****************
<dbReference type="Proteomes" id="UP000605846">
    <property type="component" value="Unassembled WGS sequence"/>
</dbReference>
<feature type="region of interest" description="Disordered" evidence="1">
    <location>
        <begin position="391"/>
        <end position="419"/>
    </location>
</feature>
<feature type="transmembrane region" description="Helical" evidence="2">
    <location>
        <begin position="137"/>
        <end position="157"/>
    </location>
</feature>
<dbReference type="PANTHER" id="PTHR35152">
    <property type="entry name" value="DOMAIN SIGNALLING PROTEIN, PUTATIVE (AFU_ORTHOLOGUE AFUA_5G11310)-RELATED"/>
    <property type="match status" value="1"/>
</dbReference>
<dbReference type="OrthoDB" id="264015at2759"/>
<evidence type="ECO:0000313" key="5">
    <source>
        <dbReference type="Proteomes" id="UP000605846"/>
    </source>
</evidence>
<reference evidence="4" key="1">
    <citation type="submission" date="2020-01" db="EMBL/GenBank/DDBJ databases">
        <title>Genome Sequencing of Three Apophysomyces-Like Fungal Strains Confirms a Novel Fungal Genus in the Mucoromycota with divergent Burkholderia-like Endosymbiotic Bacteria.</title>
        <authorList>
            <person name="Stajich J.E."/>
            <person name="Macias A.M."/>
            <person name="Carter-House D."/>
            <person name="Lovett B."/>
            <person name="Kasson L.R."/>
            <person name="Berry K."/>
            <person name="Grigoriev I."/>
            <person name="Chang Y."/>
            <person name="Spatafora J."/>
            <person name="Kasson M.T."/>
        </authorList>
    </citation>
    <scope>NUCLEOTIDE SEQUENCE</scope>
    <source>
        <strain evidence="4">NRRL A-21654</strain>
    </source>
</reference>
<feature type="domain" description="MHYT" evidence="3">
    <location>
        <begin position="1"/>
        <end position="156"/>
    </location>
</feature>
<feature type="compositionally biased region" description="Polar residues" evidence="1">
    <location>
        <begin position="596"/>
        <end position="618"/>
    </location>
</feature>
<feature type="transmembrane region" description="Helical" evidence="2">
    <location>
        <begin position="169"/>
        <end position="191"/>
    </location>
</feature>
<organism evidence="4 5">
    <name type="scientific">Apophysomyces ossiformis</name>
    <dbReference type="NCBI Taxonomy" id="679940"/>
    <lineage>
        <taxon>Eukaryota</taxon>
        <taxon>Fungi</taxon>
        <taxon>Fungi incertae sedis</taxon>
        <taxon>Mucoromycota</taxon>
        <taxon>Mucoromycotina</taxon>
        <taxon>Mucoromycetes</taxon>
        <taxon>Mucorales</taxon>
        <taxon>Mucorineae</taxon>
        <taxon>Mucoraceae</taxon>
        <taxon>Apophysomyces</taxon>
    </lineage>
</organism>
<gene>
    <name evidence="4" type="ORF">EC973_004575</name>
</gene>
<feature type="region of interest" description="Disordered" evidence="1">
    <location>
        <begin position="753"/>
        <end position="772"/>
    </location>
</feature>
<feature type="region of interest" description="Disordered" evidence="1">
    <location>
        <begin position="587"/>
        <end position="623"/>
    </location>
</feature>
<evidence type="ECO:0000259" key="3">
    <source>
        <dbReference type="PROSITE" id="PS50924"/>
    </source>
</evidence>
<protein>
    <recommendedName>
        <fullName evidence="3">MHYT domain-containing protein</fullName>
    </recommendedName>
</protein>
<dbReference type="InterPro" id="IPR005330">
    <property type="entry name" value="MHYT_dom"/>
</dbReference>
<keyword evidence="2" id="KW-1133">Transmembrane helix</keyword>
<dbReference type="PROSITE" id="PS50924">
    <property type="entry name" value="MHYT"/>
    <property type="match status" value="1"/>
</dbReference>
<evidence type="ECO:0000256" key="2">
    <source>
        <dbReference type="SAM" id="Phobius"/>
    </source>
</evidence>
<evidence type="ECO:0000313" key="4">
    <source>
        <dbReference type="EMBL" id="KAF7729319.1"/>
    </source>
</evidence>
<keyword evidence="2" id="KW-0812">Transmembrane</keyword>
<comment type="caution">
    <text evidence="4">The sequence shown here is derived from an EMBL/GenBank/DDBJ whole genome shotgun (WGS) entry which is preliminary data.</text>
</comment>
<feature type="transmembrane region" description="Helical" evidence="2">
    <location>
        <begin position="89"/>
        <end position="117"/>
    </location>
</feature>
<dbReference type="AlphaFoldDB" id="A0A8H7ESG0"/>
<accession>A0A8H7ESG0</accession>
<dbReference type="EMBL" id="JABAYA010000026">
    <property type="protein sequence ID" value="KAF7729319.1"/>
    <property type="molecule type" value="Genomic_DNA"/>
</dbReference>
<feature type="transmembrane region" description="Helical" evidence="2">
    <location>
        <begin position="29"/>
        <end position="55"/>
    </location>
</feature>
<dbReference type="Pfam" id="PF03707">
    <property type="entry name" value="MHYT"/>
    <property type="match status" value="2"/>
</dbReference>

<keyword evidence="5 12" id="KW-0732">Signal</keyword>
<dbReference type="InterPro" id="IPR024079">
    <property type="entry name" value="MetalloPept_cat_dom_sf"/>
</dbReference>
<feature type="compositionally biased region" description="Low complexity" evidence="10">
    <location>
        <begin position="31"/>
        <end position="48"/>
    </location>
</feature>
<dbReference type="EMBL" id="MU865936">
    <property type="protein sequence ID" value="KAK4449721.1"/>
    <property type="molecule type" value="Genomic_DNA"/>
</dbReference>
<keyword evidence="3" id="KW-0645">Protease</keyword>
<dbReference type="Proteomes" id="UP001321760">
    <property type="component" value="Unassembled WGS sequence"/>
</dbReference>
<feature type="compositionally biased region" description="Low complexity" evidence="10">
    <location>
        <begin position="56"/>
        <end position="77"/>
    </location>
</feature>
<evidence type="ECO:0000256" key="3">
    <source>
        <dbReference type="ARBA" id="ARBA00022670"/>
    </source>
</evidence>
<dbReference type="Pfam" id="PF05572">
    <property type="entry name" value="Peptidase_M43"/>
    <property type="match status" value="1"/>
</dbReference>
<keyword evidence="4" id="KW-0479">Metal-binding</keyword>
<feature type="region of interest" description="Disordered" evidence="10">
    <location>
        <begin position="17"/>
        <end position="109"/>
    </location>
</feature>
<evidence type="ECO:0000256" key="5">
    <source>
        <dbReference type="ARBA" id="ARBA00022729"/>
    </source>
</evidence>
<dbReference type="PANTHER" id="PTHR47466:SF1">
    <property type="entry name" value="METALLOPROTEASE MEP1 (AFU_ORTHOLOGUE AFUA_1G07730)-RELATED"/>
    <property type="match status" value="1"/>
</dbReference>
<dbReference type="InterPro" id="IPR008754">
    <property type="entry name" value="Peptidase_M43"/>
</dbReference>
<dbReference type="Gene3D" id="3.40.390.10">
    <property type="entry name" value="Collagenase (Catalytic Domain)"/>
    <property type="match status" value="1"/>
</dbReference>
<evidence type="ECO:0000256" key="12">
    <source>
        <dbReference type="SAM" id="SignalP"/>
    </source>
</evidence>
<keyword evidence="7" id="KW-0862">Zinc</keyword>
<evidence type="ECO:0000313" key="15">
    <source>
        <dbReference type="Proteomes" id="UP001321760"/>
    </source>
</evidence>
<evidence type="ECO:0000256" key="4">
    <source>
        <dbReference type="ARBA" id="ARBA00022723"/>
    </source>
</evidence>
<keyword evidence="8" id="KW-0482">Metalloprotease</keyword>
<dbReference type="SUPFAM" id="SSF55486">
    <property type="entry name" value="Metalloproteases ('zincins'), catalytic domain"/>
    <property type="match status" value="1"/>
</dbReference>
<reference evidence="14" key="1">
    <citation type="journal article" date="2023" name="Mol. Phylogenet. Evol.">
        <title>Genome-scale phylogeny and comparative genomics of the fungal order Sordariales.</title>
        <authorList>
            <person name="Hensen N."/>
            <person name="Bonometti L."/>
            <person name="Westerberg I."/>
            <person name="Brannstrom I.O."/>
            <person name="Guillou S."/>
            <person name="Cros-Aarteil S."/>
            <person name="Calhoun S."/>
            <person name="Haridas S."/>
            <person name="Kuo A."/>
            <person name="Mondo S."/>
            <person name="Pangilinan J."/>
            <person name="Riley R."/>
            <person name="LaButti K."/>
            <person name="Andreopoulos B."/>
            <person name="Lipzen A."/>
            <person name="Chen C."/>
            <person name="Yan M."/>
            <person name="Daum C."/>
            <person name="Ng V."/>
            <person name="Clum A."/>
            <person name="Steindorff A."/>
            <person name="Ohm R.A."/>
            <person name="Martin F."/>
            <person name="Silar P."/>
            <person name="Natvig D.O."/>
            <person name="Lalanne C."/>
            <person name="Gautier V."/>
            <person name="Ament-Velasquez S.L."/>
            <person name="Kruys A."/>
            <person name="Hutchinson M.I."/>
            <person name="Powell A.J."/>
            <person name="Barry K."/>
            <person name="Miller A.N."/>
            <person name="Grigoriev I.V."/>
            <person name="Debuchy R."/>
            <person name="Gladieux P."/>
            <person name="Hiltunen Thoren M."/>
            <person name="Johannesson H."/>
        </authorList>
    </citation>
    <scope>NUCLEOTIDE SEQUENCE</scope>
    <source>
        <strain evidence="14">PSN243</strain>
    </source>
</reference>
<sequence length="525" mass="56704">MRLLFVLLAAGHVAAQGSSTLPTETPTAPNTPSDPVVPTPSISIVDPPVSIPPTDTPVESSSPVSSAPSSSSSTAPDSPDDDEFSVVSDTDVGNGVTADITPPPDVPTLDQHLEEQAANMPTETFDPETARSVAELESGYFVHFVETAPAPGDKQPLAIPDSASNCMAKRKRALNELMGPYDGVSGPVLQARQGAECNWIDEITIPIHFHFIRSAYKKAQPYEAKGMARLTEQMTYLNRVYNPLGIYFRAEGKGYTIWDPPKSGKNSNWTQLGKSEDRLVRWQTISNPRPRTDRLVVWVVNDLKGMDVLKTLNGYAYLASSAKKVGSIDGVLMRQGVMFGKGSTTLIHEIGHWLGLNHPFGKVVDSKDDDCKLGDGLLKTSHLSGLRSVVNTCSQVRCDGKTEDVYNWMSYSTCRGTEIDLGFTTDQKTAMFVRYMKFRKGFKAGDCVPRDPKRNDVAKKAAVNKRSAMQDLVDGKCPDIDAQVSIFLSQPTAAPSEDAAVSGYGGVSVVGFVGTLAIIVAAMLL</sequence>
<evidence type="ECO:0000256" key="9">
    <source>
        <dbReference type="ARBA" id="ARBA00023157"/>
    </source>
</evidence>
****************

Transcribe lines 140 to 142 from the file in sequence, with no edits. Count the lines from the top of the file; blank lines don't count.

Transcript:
<feature type="transmembrane region" description="Helical" evidence="2">
    <location>
        <begin position="29"/>